Trump orders toughest US military action in six-year Syria war

A Tomahawk missile fired from a US destroyer in the Mediterranean. [US Navy/Pentagon]

US President Donald Trump said on Thursday (6 April) that he ordered missile strikes against a Syrian airfield from which a deadly chemical weapons attack was launched, declaring he acted in America’s “national security interest” against Syrian President Bashar al-Assad.

US officials said the military fired dozens of cruise missiles against an airbase controlled by Assad’s forces in response to the poison gas attack on Tuesday (4 April) in a rebel-held area.

Suspected chemical attack tragedy seeps into Syria conference

For Diaeddin Al Zamel, the call to save Syria at an EU-UN conference in Brussels, was not supposed to be a punch to the gut.

Facing his biggest foreign policy crisis since taking office in January, Trump took the toughest direct US action yet in Syria’s six-year-old civil war, raising the risk of confrontation with Russia and Iran, Assad’s two main military backers.

“Years of previous attempts at changing Assad’s behaviour have all failed and failed very dramatically,” Trump said from his resort in Mar-a-Lago where he was attending a summit with Chinese President Xi Jinping.

Some 50 Tomahawk missiles were launched from US Navy warships, the USS Porter and USS Ross, in the eastern Mediterranean, striking multiple targets – including the airstrip, aircraft and fuel stations – on the Shayrat Air Base, the officials said, speaking on condition of anonymity.

The US military gave Russian forces advanced notice of its strikes on a Syrian airbase and did not hit sections of the base where the Russians were believed to be present, Pentagon spokesman Captain Jeff Davis said.

Davis, briefing reporters on the operation, said the US military had “multiple” conversations with Russian forces on Thursday before the strike, using a line of communication that had previously been established to prevent an accidental clash in Syria during the fight against Islamic State.

Damage estimates from the strikes, which were conducted at 8:45 PM EDT (0045 GMT on Friday), were not immediately known.

Syrian state TV said that “American aggression” had targeted a Syrian military base with “a number of missiles and cited a Syrian military source as saying the strike had “led to losses”.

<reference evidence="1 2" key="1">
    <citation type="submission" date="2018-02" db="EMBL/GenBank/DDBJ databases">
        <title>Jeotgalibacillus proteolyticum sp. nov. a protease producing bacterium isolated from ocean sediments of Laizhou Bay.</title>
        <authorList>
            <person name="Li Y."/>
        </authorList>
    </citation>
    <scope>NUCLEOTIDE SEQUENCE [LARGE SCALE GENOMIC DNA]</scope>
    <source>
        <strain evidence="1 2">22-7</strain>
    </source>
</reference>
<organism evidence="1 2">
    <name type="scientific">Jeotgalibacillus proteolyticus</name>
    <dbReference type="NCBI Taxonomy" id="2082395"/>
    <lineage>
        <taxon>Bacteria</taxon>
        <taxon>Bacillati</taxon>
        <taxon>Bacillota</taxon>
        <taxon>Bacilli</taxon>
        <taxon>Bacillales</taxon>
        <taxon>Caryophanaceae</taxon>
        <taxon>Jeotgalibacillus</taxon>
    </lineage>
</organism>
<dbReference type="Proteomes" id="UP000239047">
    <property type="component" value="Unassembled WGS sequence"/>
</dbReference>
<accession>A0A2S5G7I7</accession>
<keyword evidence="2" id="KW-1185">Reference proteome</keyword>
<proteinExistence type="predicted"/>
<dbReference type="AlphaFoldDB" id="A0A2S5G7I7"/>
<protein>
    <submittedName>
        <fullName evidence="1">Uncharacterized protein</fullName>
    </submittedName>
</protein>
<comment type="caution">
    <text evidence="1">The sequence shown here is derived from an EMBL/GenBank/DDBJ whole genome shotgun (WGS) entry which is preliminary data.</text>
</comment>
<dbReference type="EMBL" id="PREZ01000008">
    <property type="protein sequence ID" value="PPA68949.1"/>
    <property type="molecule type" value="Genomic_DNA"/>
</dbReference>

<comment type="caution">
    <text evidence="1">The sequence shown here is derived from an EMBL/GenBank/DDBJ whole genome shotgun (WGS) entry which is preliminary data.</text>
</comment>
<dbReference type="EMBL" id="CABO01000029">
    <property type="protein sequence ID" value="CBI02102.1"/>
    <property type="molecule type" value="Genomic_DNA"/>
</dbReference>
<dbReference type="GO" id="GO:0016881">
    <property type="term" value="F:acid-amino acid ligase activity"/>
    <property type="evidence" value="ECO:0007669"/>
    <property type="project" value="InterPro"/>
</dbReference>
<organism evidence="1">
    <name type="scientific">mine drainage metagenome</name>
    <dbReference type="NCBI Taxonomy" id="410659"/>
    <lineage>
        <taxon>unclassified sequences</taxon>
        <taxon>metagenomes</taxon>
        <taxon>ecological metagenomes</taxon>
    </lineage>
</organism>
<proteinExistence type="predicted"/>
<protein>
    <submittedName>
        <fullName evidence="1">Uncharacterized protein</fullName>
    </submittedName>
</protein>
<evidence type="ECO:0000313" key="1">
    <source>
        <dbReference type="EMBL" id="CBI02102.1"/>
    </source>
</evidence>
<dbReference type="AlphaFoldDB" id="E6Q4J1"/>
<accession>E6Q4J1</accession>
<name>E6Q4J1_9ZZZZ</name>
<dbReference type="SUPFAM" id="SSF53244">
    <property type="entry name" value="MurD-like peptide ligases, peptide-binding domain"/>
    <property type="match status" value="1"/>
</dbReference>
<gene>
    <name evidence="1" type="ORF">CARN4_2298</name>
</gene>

Trump said: “Tonight I ordered a targeted military strike on the airfield in Syria from where the chemical attack was launched.

“It is in the vital national security interest of the United States to prevent and deter the spread and use of deadly chemical weapons,” the president said.

“There can be no dispute that Syria used banned chemical weapons, violated its obligations under the chemical weapons convention and ignored the urging of the UN Security Council,” he added.

Trump ordered the strikes just a day after he pointed the finger at Assad for this week’s chemical attack, which killed at least 80 people, many of them children, in the Syrian town of Khan Sheikhoun. The Syrian government has denied it was behind the attack.

Trump appeared to have opted for measured and targeted air attacks instead of a full-blown assault on Assad’s forces and installations.

The relatively quick response to the chemical attack came as Trump faced a growing list of global problems, from North Korea to China to Iran and Islamic State, and may have been intended to send a message to friends and foes alike of his resolve to use military force if deemed necessary.

‘Something should happen’

Trump said earlier on Thursday that “something should happen” with Assad but did not specifically call for his ouster.

Officials from the Pentagon and State Department met all day to discuss plans for the missile strikes.

US military action put the new president at odds with Russia, which has air and ground forces in Syria after intervening there on Assad’s side in 2015 and turning the tide against mostly Sunni Muslim rebel groups.

Trump has until now focused his Syria policy almost exclusively on defeating Islamic State militants in northern Syria, where US special forces are supporting Arab and Kurdish armed groups.

The risks have grown worse since 2013, when Barack Obama, Trump’s predecessor, considered and then rejected ordering a cruise missile strike in response to the use of chemical weapons by Assad’s loyalists.

World leaders tell Obama there is no military solution in Syria